There are a number of browser wiki implementations (like Wiki on a Stick, or TiddlyWiki) that are predicated on simplicity such that you can toss them on a USB key and read them almost anywhere and usually write them too, with browser support. However these are minimal to the point of ugliness and I’m not the kind of person that carries a USB key in my pocket. Seems like a useful thing to have on hand, but I have some sort of psychological aversion to it because I’m deadly afraid of breaking it in half. $400 phone? No problem. $30 USB stick? Oh no! What if I break it!? Of course, you can apparently use these single-file wikis from your Android phone (i.e. using AndTidWiki), which is definitely cool considering you don’t need to have any connectivity and you’re much more likely to be carrying your phone than having your laptop out, but then to actually read on a different screen (or use a real keyboard to edit it) you have to be carrying your USB cable or use another transfer method at which point you’re back to hand synchronization. Having the cable when you want to edit probably isn’t too bad — it is part of your charger after all — and small notes like addresses and phone numbers can be input easily enough on a phone keyboard.

The pocket wikis might be great if you’ve got a companion USB key on you all the time, or you’re cool using it on your phone 100% of the time. Offline access is definitely a bonus and you don’t get more cross-platform than HTML/Javascript these days. I was close to using this solution, but I’m hardly ever without internet (thankfully) and it’s also very theoretically dangerous to be walking about with all of your important / confidential information on an easy to lose device. Add the minor annoyance of having to make major edits to the wiki with the phone plugged into a desktop and I wasn’t sold.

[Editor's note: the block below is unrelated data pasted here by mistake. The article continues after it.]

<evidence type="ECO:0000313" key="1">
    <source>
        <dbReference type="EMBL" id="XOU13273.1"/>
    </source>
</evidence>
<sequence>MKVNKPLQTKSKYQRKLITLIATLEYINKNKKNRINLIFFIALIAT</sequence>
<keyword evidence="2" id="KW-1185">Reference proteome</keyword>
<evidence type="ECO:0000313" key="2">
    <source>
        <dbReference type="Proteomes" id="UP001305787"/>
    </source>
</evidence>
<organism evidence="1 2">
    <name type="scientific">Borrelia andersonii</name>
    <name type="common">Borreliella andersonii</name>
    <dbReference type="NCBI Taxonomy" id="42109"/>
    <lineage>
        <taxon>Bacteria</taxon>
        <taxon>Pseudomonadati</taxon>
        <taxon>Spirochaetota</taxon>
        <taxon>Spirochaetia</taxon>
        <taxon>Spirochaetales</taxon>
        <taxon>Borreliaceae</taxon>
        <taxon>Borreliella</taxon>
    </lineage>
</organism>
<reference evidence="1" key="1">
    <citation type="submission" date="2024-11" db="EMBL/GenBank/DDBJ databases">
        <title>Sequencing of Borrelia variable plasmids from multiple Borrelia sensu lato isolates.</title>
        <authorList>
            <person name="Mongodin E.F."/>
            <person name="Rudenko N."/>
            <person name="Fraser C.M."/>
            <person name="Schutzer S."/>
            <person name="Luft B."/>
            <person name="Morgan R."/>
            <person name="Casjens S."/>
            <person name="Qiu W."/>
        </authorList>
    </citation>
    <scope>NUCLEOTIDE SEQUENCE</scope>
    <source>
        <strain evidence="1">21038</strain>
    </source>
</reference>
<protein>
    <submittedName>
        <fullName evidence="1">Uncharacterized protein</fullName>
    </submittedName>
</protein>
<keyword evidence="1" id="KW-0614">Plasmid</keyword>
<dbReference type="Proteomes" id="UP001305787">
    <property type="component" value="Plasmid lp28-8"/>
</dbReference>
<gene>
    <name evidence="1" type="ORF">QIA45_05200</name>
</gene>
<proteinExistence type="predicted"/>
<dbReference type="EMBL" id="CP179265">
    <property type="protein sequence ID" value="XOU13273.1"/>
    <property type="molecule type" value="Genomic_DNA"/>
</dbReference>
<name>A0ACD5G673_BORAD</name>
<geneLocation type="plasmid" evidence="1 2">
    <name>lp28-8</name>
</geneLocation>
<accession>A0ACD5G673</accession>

At this point, I’m basically down to using a web server with a real, honest to $DEITY wiki. That lets me use it from my phone or an arbitrary computer with a browser. There are a ton of real wikis out there. Wikipedia’s servers run Mediawiki which is entirely open source, but then again I’m not exactly going to be serving 100,000 articles to millions of users with this thing so that seemed like overkill. Enter MoinMoin.


MoinMoin is essentially the perfect solution. It’s a very well known and widely used piece of software. It’s written in Python so if I ever needed to screw with it, I could. As I mentioned before it’s a real wiki with all that that entails (stuff like templating, history, a real interface for editing, markup, etc.) but as the true coup de grace to the other solutions, it has a self-contained “Desktop Edition” which means that it’s got a low-performance low-resource built-in webserver that just works, pre-configured for localhost:8080. That’s perfect for a wiki that will essentially only have one user.

For added security, I left the Desktop Edition webserver running on localhost:8080 and use my favorite encryption method – SSH port forwarding – to forward the port to any machine that I’m using. Even my phone with ConnectBot, or to the spectre of an unknown Windows machine with PuTTY.

Digital? Check. Searchable? Check. Accessible anywhere? Check. We have a winner.

I’ve been using MoinMoin for about two weeks now and I’ve put everything in it. Passcodes, bug links, TODOs for work and home, lists of helpful resources, server lists, even detailed instructions for doing PowerPC netboots from an internal server. I feel better already.

For anyone interested in doing the same thing, MoinMoin includes instructions for a basic self-contained install. You can even keep it upgraded just by untarring over your current directory structure and restarting the web server script.